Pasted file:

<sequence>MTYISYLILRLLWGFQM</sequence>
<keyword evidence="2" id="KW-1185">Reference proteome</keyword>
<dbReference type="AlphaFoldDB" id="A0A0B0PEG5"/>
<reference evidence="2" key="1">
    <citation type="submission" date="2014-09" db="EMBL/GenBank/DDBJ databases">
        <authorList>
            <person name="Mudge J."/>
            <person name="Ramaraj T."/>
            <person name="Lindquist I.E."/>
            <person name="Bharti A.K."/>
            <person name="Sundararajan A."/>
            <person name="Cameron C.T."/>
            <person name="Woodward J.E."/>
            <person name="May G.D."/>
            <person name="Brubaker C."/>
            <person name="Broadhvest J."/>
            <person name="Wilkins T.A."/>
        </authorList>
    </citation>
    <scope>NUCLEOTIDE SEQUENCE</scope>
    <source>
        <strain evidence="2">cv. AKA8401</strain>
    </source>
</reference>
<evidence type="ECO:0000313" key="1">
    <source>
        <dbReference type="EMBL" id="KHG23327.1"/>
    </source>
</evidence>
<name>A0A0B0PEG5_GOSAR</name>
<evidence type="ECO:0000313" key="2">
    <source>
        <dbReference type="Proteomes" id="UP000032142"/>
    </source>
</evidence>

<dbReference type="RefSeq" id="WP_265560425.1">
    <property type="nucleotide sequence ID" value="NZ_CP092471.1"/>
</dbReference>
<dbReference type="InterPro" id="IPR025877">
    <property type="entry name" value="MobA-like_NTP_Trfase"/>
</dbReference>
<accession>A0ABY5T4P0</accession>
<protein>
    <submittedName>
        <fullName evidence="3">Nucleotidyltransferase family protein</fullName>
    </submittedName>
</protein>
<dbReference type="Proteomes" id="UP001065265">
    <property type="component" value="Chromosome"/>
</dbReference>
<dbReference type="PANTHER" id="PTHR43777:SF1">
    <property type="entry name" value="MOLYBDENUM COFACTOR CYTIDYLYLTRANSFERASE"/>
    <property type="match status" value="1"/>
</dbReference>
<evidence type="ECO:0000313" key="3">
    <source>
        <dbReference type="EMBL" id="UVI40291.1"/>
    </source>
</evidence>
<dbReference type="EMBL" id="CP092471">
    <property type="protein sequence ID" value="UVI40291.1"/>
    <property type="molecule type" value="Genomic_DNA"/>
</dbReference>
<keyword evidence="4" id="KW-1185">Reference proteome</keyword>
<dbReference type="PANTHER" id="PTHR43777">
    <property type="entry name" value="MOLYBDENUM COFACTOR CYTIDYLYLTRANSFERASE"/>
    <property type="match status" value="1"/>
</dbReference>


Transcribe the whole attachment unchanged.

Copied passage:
<sequence>MTYISYLILRLLWGFQM</sequence>
<keyword evidence="2" id="KW-1185">Reference proteome</keyword>
<dbReference type="AlphaFoldDB" id="A0A0B0PEG5"/>
<reference evidence="2" key="1">
    <citation type="submission" date="2014-09" db="EMBL/GenBank/DDBJ databases">
        <authorList>
            <person name="Mudge J."/>
            <person name="Ramaraj T."/>
            <person name="Lindquist I.E."/>
            <person name="Bharti A.K."/>
            <person name="Sundararajan A."/>
            <person name="Cameron C.T."/>
            <person name="Woodward J.E."/>
            <person name="May G.D."/>
            <person name="Brubaker C."/>
            <person name="Broadhvest J."/>
            <person name="Wilkins T.A."/>
        </authorList>
    </citation>
    <scope>NUCLEOTIDE SEQUENCE</scope>
    <source>
        <strain evidence="2">cv. AKA8401</strain>
    </source>
</reference>
<evidence type="ECO:0000313" key="1">
    <source>
        <dbReference type="EMBL" id="KHG23327.1"/>
    </source>
</evidence>
<name>A0A0B0PEG5_GOSAR</name>
<evidence type="ECO:0000313" key="2">
    <source>
        <dbReference type="Proteomes" id="UP000032142"/>
    </source>
</evidence>

<dbReference type="RefSeq" id="WP_265560425.1">
    <property type="nucleotide sequence ID" value="NZ_CP092471.1"/>
</dbReference>
<dbReference type="InterPro" id="IPR025877">
    <property type="entry name" value="MobA-like_NTP_Trfase"/>
</dbReference>
<accession>A0ABY5T4P0</accession>
<protein>
    <submittedName>
        <fullName evidence="3">Nucleotidyltransferase family protein</fullName>
    </submittedName>
</protein>
<dbReference type="Proteomes" id="UP001065265">
    <property type="component" value="Chromosome"/>
</dbReference>
<dbReference type="PANTHER" id="PTHR43777:SF1">
    <property type="entry name" value="MOLYBDENUM COFACTOR CYTIDYLYLTRANSFERASE"/>
    <property type="match status" value="1"/>
</dbReference>
<evidence type="ECO:0000313" key="3">
    <source>
        <dbReference type="EMBL" id="UVI40291.1"/>
    </source>
</evidence>
<dbReference type="EMBL" id="CP092471">
    <property type="protein sequence ID" value="UVI40291.1"/>
    <property type="molecule type" value="Genomic_DNA"/>
</dbReference>
<keyword evidence="4" id="KW-1185">Reference proteome</keyword>
<dbReference type="PANTHER" id="PTHR43777">
    <property type="entry name" value="MOLYBDENUM COFACTOR CYTIDYLYLTRANSFERASE"/>
    <property type="match status" value="1"/>
</dbReference>